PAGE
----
THE NUMBER OF JOURNALISTS targeted for murder in reprisal for their reporting nearly doubled in 2018 from a year earlier, driving up the overall count of journalists killed on the job. At least 53 journalists were killed around the world between Jan. 1 and Dec. 14, 2018, of whom at least 34 were singled out for murder.
The Committee to Protect Journalists tracks three types of journalists’ deaths on the job: reprisal murders; deaths in combat or crossfire (11 last year, the lowest since 2011); and deaths on other dangerous assignments, such as covering protests that turn violent (eight last year). The total is up from 47 killed in all of last year, of whom 18 were pinpointed for murder. A total of 50 were killed in 2016.
The recent uptick in killings follows two years of decline, but comes as the jailing of journalists hits a sustained high adding up to a profound global crisis of press freedom. The context for the crisis is varied and complex, and closely tied to changes in technology that have allowed more people to practice journalism even as it has made journalists expendable to the political and criminal groups who once needed the news media to spread their message.
ANOTHER SIGNIFICANT FACTOR IS a lack of international leadership on journalists’ rights and safety. The most illustrative case is the brazen murder of Washington Post columnist Jamal Khashoggi in the Saudi Arabian consulate in Istanbul in October by Saudi agents. Khashoggi had been strongly critical of Saudi Crown Prince Mohammed bin Salman. Ironically, the most vocal head of state in Khashoggi’s case has been Turkish President Recep Tayyip Erdoğan, whose government has effectively shut down the independent media and is jailing more journalists than any other around the world for the third consecutive year.
The White House, traditionally a strong defender of global press freedom, equivocated on the blame for Khashoggi’s murder despite, according to the Post, CIA conclusions that only the crown prince could have ordered such an operation. President Trump essentially signaled that countries that do enough business with the United States are free to murder journalists without consequence.
The state of Maryland was the site of the deadliest single attack on the media in recent U.S. history. On June 28, a gunman entered the newsroom of the Capital Gazette in the city of Annapolis and shot dead four journalists and a sales associate. The alleged killer, Jarrod Ramos, had issued repeated threats to the paper after a defamation lawsuit he filed against it in 2012 failed. Ramos faces five counts of first degree murder and other charges, and is scheduled to go on trial June 3, 2019, according to the Capital Gazette. The day after the massacre, Trump told reporters, “Journalists, like all Americans, should be free from the fear of being violently attacked while doing their job.” But within days, he had resumed his characteristic attacks on the press, calling the media “fake news” and journalists “enemies of the people” on social media and at rallies.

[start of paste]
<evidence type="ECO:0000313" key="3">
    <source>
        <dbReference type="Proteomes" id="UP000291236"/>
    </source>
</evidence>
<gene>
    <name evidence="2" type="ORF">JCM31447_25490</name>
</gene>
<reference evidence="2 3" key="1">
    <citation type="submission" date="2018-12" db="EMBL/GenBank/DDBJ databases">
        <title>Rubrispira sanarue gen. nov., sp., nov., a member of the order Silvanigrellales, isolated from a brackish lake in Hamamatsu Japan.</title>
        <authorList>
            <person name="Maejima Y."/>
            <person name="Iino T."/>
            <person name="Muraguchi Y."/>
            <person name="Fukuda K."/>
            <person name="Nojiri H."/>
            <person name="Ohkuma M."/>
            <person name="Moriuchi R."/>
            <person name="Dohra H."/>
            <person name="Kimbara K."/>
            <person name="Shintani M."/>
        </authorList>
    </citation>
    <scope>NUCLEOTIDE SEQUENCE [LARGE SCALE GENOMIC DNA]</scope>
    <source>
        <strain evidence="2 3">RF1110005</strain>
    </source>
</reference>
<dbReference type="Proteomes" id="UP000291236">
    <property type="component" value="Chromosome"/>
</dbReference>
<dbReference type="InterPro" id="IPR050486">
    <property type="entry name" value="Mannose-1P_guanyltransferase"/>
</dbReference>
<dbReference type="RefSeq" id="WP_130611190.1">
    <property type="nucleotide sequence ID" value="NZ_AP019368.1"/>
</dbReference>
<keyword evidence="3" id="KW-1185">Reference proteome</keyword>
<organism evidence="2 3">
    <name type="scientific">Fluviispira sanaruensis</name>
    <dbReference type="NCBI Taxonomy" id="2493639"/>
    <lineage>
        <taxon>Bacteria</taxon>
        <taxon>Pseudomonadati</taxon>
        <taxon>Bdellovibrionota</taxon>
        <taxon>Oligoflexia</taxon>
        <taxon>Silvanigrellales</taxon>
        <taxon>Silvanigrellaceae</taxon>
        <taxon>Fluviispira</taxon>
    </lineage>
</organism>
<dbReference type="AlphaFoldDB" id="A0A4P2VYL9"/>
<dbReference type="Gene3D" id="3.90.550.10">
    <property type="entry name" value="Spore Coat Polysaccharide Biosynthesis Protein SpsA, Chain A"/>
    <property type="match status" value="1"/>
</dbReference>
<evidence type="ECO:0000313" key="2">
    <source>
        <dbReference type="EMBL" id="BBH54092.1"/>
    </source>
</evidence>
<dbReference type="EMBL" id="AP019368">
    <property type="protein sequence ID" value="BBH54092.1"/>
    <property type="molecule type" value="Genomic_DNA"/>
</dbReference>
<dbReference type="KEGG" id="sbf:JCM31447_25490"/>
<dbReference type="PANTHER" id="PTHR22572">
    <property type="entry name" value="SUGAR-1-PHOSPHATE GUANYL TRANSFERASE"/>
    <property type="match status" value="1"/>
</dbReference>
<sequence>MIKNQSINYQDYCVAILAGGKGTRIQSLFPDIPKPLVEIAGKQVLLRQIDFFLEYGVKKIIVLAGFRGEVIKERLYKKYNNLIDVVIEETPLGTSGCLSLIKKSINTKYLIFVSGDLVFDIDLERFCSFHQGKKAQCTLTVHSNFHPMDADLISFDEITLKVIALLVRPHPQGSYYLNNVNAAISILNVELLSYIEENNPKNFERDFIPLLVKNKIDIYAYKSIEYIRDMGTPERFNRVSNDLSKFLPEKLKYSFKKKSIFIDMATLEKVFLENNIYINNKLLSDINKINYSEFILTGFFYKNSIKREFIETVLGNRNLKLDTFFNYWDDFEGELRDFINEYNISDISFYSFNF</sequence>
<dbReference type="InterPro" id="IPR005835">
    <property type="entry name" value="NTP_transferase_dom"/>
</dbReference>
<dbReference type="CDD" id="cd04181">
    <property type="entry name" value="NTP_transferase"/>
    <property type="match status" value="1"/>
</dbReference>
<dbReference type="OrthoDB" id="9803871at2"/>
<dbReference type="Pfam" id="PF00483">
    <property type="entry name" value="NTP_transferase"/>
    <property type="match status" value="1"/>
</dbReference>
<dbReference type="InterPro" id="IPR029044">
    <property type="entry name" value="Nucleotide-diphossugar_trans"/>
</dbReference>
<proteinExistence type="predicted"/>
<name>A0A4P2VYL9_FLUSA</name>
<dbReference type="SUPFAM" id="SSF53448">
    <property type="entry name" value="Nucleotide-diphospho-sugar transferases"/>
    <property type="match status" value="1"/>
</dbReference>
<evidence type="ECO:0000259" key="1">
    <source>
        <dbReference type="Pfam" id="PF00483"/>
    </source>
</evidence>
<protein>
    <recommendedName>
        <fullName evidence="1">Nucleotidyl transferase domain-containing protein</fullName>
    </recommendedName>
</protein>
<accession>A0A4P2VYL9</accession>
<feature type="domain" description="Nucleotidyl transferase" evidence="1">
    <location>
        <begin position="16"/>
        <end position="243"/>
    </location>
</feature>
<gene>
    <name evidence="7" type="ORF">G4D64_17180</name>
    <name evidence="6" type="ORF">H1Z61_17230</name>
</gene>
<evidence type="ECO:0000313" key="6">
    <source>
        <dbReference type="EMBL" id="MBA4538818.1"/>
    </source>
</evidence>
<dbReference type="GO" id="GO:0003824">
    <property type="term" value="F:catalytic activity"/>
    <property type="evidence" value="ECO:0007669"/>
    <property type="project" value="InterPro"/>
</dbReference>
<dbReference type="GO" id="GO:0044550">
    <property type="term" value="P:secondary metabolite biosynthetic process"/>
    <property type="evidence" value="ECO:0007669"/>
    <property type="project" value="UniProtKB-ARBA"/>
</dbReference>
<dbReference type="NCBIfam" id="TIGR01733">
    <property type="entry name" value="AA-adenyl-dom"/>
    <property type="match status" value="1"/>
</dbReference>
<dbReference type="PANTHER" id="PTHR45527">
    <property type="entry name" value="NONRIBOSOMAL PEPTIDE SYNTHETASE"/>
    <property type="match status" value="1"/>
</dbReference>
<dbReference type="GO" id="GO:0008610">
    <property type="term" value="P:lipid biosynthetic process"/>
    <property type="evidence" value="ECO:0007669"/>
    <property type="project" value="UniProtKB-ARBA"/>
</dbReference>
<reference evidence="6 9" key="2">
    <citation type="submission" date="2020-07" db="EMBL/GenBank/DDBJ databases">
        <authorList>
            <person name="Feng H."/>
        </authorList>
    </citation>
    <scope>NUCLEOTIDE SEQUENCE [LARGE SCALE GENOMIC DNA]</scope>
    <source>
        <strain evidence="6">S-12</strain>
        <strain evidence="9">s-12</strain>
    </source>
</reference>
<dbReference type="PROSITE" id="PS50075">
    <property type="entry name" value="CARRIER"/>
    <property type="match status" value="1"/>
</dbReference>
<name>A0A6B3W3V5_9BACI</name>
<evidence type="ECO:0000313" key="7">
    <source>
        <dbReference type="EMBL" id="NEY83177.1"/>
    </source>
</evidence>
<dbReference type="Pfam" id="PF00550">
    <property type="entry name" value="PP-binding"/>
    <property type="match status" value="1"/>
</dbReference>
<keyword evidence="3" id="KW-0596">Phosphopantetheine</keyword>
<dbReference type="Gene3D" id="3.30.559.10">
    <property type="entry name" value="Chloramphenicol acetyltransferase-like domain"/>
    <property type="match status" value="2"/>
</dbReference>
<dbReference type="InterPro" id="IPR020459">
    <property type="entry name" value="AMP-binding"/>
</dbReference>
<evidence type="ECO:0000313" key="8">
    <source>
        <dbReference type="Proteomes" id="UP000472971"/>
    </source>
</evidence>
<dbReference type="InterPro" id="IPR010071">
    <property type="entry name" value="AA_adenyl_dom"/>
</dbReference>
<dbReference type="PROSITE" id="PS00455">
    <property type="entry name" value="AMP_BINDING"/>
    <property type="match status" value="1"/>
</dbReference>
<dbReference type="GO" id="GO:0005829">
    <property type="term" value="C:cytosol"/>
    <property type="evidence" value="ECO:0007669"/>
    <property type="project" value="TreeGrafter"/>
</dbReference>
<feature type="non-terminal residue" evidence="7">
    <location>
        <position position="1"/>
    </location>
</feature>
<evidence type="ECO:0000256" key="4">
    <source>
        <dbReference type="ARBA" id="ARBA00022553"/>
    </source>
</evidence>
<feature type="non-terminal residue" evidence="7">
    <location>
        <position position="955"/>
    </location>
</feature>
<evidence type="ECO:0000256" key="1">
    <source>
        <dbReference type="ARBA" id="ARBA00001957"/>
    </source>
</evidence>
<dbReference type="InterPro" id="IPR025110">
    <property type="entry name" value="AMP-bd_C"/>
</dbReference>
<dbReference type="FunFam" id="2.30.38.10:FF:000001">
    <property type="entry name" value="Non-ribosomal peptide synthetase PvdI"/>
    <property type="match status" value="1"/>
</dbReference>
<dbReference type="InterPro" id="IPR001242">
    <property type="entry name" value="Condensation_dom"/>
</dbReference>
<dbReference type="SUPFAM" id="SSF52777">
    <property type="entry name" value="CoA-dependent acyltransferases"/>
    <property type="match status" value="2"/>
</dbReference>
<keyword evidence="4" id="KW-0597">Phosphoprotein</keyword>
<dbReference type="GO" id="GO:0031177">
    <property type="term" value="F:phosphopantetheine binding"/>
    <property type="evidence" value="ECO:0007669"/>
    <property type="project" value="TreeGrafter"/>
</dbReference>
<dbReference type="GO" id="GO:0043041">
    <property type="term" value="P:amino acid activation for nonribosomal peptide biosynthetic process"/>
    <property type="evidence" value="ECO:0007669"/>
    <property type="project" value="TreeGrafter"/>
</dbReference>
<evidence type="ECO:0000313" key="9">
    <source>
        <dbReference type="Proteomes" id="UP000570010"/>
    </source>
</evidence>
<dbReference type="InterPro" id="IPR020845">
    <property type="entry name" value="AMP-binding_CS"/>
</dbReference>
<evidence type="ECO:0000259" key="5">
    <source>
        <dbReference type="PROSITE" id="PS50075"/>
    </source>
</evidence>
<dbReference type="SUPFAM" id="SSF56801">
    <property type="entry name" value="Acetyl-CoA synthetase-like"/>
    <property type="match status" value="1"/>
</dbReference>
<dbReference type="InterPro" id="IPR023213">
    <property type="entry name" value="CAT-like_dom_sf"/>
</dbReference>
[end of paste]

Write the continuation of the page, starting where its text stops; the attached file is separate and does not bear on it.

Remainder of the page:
TRUMP’S BROADSIDES CAME AS the European Union grapples with its own crisis of journalist safety. Ján Kuciak, a 27 year old investigative reporter looking into corruption in Slovakia who was shot dead alongside his fiancée in February, was the second journalist murdered for his work in the bloc after Malta’s Daphne Caruana Galizia was killed by a bomb placed on her car in October 2017.
The deadliest country for journalists in 2018, Afghanistan, is a mainstay on CPJ’s annual global Impunity Index, which spotlights places where journalists are regularly murdered and their killers go free. The 13 journalists killed in Afghanistan in 2018 were the most in any year since CPJ began keeping track including 2001, when the U.S. attacked the country and nine journalists were killed.
Journalists continue to die working in other war torn countries, such as Syria and Yemen, but the number of journalists killed in combat or crossfire fell to its lowest since 2011, as journalists’ access is diminished or the risks become too grave to bear, leading to self censorship, exile, or abandoning the work. In Syria, at least nine journalists were killed in 2018, compared with a high of 31 in 2012. In Yemen, three journalists were killed in 2018, and in Iraq, CPJ has not confirmed that any journalists were killed because of their work for the first time since 2012. Elsewhere in the Middle East, two Palestinian journalists were shot and killed by Israeli soldiers while covering protests in the Gaza strip.
Other findings from CPJ’s research:
- Three women were killed, compared with eight in 2017. Historically, about 7 percent of journalists killed are women.
- Political groups, which includes extremists like Islamic State, were the most frequent suspected perpetrators, in 53 percent of cases.
- Politics was the most dangerous beat, covered by 62 percent of journalists killed.
- Broadcast reporter was the most dangerous job.
Elana Beiser is editorial director of the Committee to Protect Journalists.